No Free Lunch? Welfare Analysis of Firms Selling Through Expert Intermediaries
84 Pages Posted: 1 Aug 2018 Last revised: 10 Jun 2023
Date Written: July 2018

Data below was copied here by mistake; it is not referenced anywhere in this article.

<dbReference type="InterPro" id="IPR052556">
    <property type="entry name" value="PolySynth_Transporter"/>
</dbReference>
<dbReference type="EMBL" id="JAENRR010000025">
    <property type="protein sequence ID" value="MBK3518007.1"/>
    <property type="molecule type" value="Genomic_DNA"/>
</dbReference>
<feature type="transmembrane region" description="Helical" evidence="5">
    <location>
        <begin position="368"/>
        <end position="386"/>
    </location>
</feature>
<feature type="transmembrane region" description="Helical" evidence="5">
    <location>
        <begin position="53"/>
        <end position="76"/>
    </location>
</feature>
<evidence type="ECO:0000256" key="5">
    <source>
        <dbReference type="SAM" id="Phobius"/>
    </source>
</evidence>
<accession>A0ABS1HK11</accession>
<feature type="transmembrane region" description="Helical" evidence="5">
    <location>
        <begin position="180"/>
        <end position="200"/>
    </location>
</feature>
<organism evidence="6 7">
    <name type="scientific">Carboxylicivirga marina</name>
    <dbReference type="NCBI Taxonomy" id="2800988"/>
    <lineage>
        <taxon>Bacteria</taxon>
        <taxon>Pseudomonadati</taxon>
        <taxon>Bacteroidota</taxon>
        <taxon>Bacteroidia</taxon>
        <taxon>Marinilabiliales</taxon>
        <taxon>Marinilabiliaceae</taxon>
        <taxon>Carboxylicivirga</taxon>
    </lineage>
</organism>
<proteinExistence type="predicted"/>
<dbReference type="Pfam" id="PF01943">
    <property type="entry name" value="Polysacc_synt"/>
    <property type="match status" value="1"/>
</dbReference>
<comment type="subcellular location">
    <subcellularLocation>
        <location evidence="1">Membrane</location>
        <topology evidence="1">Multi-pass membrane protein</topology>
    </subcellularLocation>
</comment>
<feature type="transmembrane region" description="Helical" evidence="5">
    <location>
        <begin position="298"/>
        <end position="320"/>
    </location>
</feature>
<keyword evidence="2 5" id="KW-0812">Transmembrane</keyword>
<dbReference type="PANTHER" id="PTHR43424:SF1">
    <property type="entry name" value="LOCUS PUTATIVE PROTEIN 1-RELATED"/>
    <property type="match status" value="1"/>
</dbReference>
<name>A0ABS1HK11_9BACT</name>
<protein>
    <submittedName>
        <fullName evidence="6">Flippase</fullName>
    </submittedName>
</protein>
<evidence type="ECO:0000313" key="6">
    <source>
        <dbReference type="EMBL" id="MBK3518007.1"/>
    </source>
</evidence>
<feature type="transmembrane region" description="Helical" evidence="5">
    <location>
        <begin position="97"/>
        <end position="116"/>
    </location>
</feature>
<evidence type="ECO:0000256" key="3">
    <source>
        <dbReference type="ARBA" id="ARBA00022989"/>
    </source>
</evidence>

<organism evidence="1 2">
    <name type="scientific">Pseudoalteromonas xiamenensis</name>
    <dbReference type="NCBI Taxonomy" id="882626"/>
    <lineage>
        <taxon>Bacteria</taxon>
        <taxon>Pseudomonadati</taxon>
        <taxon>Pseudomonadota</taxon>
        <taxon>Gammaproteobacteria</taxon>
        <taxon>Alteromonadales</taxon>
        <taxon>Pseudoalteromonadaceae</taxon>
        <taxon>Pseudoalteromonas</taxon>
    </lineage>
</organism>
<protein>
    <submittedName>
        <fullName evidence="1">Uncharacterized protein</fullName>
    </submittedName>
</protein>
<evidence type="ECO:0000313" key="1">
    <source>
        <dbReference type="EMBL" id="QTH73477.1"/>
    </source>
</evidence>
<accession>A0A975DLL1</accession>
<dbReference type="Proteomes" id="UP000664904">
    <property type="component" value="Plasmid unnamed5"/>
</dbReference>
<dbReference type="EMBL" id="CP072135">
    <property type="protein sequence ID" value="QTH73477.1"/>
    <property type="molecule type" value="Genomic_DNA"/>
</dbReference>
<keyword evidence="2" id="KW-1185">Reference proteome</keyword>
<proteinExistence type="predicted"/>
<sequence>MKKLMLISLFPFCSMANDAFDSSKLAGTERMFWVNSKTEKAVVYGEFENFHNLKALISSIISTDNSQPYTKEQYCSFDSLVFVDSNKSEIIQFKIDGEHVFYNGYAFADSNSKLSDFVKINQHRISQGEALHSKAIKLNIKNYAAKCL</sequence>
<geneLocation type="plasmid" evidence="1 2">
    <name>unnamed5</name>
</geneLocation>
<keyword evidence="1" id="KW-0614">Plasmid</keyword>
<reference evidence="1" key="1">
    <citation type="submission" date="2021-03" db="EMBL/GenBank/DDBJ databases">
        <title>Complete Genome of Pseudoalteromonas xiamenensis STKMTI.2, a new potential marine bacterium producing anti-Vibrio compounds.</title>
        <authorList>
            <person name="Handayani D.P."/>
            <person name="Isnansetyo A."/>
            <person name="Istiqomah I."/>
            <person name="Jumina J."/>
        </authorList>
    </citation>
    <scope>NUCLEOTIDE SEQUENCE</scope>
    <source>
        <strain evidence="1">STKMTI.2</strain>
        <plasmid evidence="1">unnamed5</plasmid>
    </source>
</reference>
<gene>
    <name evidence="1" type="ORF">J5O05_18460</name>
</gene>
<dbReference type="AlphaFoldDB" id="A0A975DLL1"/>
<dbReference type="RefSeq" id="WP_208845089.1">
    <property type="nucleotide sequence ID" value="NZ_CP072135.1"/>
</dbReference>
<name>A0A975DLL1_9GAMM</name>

We study how firms target and influence expert intermediaries. In our empirical context, pharmaceutical manufacturers provide payments to physicians during promotional interactions. We develop an identification strategy based on plausibly exogenous variation in payments driven by differential exposure to spillovers from academic medical centers’ conflict-of-interest policies. Using a detailed case study of an important class of cardiovascular drugs, we estimate heterogeneous effects of payments on prescribing, with firms targeting highly responsive physicians. Our model of supply and demand allows us to quantify how oligopoly prices reduce drug prescribing, and how payments move prescribing closer to the optimal level, but at great financial cost to patients and payers. In our estimated model, consumers are worse off with payments, unless there is substantial underprescribing due to behavioral or other frictions. In a final exercise, we calibrate such frictions using clinical data. We estimate that, in this case study, payments benefit consumers.
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